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In everyday life, people often make snap judgments about others. They say, "That girl is so dumb because she failed a test" or "that boy is so mean all of the time" without ever getting to know the true facts. Regardless of whether it is true, people automatically assume dispositional influences on others' behaviors: that their behavior is due to who they are as a person (their personality traits, their intelligence, etc.). This idea of the fundamental attribution error, overestimating the role of dispositional influences on others' behavior, will be a psychological concept that I will remember for years to come.

These judgments about dispositional influences are harmful as they cause us to think poorly of a person's character based solely on one instance in which external influences aren't taken into account. Situational influences also need to be considered before making an assumption about the person's traits. Perhaps the girl failed her test because she was awake all night working on her homework. Maybe the boy seems mean because he just went through a break-up and is having a hard time dealing with it emotionally. Sometimes, situations make people act in ways contrary to their character, making others assume negative characteristics about them that simply aren't true.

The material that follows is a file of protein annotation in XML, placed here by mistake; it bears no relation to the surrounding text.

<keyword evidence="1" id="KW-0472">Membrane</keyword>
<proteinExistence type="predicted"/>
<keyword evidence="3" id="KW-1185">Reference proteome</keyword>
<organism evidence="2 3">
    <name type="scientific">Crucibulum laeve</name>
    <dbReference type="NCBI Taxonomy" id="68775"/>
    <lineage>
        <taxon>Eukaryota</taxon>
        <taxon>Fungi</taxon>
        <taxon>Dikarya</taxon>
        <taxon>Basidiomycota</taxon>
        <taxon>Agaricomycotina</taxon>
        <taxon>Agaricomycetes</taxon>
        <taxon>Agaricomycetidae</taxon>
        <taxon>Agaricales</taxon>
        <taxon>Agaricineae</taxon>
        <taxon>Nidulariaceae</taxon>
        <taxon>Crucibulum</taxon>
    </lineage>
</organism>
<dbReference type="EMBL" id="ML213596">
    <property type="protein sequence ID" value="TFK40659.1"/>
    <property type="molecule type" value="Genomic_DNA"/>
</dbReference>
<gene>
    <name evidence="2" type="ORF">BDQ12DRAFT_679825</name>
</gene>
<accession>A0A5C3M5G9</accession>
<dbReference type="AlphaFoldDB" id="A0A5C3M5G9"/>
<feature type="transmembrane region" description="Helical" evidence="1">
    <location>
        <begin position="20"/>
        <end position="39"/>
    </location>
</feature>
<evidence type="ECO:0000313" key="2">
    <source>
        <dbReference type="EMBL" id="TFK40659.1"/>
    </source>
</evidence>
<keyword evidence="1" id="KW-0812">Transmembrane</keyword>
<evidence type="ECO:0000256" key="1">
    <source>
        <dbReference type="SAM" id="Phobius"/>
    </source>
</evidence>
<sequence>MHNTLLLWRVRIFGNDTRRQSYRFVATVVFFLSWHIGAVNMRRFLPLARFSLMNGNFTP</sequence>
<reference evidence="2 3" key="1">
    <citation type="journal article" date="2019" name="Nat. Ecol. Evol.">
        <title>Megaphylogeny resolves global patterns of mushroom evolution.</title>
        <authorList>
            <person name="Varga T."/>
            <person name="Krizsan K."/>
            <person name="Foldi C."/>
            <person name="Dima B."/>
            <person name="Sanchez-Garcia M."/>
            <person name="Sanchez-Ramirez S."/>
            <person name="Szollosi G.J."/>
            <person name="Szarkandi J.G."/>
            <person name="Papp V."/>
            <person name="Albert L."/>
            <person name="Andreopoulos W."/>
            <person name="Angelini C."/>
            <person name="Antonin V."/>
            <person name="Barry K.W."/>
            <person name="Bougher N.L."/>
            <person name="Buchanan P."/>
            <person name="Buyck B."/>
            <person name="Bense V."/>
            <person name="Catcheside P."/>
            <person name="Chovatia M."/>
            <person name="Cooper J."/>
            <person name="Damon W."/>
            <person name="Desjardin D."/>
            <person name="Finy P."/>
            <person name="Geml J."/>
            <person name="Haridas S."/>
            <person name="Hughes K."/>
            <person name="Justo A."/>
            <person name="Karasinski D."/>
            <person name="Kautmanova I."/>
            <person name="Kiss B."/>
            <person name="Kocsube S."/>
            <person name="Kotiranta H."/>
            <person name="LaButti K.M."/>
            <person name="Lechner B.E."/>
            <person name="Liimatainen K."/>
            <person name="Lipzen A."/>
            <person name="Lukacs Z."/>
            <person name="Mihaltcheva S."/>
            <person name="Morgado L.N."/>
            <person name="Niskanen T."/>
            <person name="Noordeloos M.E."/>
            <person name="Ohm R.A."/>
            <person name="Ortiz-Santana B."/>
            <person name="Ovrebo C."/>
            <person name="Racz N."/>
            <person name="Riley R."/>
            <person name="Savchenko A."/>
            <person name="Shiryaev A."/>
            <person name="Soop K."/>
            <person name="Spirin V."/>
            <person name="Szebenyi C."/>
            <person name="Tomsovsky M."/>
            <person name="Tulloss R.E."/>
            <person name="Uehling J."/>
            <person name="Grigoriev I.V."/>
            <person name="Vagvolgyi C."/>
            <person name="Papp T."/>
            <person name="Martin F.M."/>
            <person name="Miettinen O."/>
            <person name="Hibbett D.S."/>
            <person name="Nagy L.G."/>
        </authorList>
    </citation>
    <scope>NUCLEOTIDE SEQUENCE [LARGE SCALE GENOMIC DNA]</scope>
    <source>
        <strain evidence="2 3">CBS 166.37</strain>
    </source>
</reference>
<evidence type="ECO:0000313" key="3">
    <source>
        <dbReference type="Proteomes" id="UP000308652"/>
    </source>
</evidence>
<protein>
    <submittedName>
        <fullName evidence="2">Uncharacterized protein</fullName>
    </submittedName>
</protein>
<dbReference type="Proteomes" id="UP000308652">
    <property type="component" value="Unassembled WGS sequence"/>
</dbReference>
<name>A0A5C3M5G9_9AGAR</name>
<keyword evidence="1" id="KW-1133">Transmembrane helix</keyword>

Consequently, this concept of the fundamental attribution error will stick with me for years due to its important yet practical applications to everyday life. Although it may be argued that dispositional influences aren't always bad, they can still lead to faulty conclusions. As the age old proverb goes, "don't judge a book by its cover." There may be more to a person than meets the eye, and there may be more influences behind a person's behavior that can't be understood by general assumptions.